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Dublin: 17 °C Monday 17 June, 2019
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The Upgrade: Inside the salvage yard - tips for homeowners

TheJournal.ie spoke to the owner of a salvage yard about what they have to offer home renovators.

FOR THOSE BORED of leafing through sofa store catalogues, salvage yards could be the way to go to give your home a more unique feel.

Our interiors have become more uniform over the past couple of decades due to the great flatpack invasion.

Salvage yards exist up and down the country and give customers a chance to turn up original finds and give their homes an individual personality.

Speaking to TheJournal.ie, owner of Deckclad architectural salvage yard, Gerry O’Rourke explained the appeal of augmenting your property with salvage.

So salvage, that is where you use old stuff to redo your house on the cheap, right?

GO’R: You don’t get bargains as such – you get what you are looking for. We call that ‘swag’ what you are talking about. Modern salvage. You might get a second-hand wash hand basin for twenty quid, where if you went into a shop to buy it new you might pay €120.

modern sink salvage A sink that might be regarded as modern salvage or 'swag' Source: Mac's Warehouse

Swag is new-old. Anything from around after 1960 – on up through the ’70s, ’80s, ’90s. If you were togging out a few apartments for students you could use a load of that stuff because it’d be cheap. 

We try and avoid it because it clutters up your yard – it looks a bit downmarket – to be honest with you.

What sort of stuff is it that you do then exactly? 

GO’R: Salvage yard is what it says – it is salvaged material. The bulk of the business is stone, timber and brick. Then you get some salvaged old garden furniture and old floorboards, and old windows, and little things that have aesthetic value. They have to have some aesthetic value, rather than ordinary old windows or ordinary old doors.

reclaimed boards Some of the reclaimed floorboards available Source: Deckclad

Ok, great. But I mean – would it not be a better idea to buy that stuff new? 

GO’R: If you were renovating an old house or if you were trying to give a new house a bit of an old look you would go to a salvage yard because you would get something different.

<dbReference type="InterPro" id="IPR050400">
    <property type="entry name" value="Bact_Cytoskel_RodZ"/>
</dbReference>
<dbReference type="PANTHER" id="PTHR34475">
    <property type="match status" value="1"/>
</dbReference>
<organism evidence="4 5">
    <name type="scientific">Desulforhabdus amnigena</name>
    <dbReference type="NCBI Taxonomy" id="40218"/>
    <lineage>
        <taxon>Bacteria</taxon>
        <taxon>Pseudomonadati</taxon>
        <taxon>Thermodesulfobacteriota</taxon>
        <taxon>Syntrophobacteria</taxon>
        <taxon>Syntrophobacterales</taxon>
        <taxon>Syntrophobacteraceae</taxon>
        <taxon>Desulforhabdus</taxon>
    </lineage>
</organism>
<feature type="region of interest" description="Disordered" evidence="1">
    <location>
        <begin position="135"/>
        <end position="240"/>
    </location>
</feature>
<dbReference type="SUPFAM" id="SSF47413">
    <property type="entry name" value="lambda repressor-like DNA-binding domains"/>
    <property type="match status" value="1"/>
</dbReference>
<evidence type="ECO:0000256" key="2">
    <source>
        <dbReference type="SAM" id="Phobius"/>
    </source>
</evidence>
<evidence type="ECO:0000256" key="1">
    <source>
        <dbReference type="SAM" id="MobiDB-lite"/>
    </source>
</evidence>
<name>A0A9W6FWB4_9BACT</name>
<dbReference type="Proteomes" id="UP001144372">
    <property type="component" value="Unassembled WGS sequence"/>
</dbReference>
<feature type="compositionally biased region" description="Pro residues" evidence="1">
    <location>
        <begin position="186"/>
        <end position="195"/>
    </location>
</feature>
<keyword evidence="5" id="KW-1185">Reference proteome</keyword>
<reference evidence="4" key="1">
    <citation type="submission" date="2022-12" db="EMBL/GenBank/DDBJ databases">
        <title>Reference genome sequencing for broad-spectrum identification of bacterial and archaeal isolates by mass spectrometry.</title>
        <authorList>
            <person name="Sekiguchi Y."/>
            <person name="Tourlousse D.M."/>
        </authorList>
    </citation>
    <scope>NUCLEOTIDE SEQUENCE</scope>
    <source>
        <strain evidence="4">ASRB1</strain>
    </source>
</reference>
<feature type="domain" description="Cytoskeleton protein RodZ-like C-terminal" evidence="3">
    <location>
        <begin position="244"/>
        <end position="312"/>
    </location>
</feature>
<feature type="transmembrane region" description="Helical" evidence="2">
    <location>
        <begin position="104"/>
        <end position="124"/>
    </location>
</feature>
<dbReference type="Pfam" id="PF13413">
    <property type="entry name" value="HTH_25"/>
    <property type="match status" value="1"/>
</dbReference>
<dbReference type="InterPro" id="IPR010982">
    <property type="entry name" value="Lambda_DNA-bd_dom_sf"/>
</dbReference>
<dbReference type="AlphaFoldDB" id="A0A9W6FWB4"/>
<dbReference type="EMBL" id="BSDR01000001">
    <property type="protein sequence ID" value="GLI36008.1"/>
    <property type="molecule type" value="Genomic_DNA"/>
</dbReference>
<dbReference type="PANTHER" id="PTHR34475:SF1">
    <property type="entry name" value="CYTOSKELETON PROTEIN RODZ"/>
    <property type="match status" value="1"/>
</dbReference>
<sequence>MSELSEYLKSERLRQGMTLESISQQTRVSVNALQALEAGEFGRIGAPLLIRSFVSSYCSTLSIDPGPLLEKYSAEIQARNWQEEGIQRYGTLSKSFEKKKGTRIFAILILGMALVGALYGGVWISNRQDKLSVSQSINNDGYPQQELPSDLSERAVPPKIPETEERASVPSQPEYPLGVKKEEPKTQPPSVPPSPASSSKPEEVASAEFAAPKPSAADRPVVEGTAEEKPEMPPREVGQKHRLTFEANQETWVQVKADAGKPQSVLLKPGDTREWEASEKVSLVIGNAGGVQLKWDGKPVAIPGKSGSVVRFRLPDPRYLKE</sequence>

Say you went into a timber yard – all you’d get is fresh timber. We’d have timber, we’d bring it up to condition; we’d have timber there that is 1,000 years old. People would put it in to get the old look. You wouldn’t find that kind of stuff in an ordinary timber yard. We recycle a lot of bricks as well.

Bricks? 

GO’R: They are repalletised. They won’t look new but they are sold the same way that new bricks would be sold. There’s a steady demand on bricks – if you have the patience to stock them. We get a lot of our bricks from Belfast and Derry – from old houses.

reclaimed bricks Beige and mauve brick from the yard Source: Deckclad

Couldn’t anyone just go out and get their hands on this stuff? What makes you so special? 

GO’R: We travel a bit around the country. People would know we’re in the business and if they have some stuff gathered up they’d give us a call to come and have a look at it.

Then they might say, Johnny Mac has something down the road, you might be interested in that, and then they might say they’re is a big fair in England next week – and oh we’ll go over there.

limestone lion A limestone lion in the yard Source: Deckclad

You might go as far as France. Although the French stuff doesn’t suit the Irish scene – once you pass England you’re into different kinds of furnishings.

Could someone live in a house only made of salvaged material? 

GO’R: I live in a house that is built from all old material. There is no new material in it at all. The floor boards are old, the windows are old, the bricks are old, the lights are old, the taps are old, the bath is old, the bed is old. It’s a three-year-old house – it’s like you’d think you were in a 103-year-old house.

coalbrokedale stove A Coalbrookdale stove Source: deckclad

The stairs are made from the joist from down at the old Point Depot, the windows come from an old house over in Castleknock a friend of mine was demolishing, and the other windows come from the Westbury Hotel.

The bricks came from Belfast. There are oak beams that decorate the balcony and they are off an old ship. The mantelpiece is off a ship as well – a big bent piece of oak. The flooring is old York stone. All old stuff.

Gerry O’Rourke’s tips on using a salvage yard

  • There is a difference between architectural salvage and modern salvage.
  • Salvage materials can be a great way to give your home an ‘old feel’.
  • You can use old building material to carry out entire projects.
  • Old items and materials you no longer want can be sold to salvage yards.
  • It pays to travel when looking for good salvaged pieces.

Find out more ways to spruce up your home this winter here. 

The Upgrade: How to keep the heat inside this winter

Related: 9 items that could only be bought and sold in Ireland

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